Book Image

Full Stack Development with Spring Boot 3 and React - Fourth Edition

By : Juha Hinkula
5 (1)
Book Image

Full Stack Development with Spring Boot 3 and React - Fourth Edition

5 (1)
By: Juha Hinkula

Overview of this book

If you’re an existing Java developer who wants to go full stack or pick up another frontend framework, this book is your concise introduction to React. In this three-part build-along, you’ll create a robust Spring Boot backend, a React frontend, and then deploy them together. This new edition is updated to Spring Boot 3 and includes expanded content on security and testing. For the first time ever, it also covers React development with the in-demand TypeScript. You’ll explore the elements that go into creating a REST API and testing, securing, and deploying your applications. You’ll learn about custom Hooks, third-party components, and MUI. By the end of this book, you'll be able to build a full stack application using the latest tools and modern best practices.
Table of Contents (23 chapters)
Part I: Backend Programming with Spring Boot
Part II: Frontend Programming with React
Part III: Full Stack Development
Other Books You May Enjoy

Useful ES6 features

ES6 was released in 2015, and it introduced a lot of new features. ECMAScript is a standardized scripting language, and JavaScript is one implementation of it. In this section, we will go through the most important features released in ES6 that we will be using in the following sections.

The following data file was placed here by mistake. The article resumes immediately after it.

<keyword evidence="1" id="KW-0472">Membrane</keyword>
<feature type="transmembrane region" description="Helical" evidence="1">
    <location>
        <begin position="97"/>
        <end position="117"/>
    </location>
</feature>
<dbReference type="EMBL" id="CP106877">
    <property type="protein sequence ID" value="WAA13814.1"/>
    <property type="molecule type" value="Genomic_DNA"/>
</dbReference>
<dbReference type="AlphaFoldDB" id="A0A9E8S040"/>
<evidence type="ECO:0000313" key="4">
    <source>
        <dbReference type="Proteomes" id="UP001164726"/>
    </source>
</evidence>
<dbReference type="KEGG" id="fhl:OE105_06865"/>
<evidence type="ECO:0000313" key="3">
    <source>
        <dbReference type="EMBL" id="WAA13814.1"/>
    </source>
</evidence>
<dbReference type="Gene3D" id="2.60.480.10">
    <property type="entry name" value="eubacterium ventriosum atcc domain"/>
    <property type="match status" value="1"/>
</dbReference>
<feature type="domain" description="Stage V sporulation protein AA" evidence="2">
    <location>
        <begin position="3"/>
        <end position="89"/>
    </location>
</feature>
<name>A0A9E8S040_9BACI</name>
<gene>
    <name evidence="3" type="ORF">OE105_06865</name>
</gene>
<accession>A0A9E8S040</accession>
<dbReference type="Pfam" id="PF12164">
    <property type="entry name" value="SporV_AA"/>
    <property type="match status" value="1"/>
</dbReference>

Constants and variables

Constants, or immutable variables, can be defined by using a const keyword, as shown in the following code snippet. When using the const keyword, the variable content cannot be reassigned:

const PI = 3.14159;

Now, you will get an error if you try to reassign the PI value, as indicated in the following screenshot:

Figure 7.4 – Assignment to constant variable

Figure 8.4: Assignment to constant variable

The const is block-scoped. This means that the const variable can only be used inside the block in which it is defined. In practice, the block is the area between curly brackets {}. If const is defined outside of any function or block, it becomes a global variable, and you...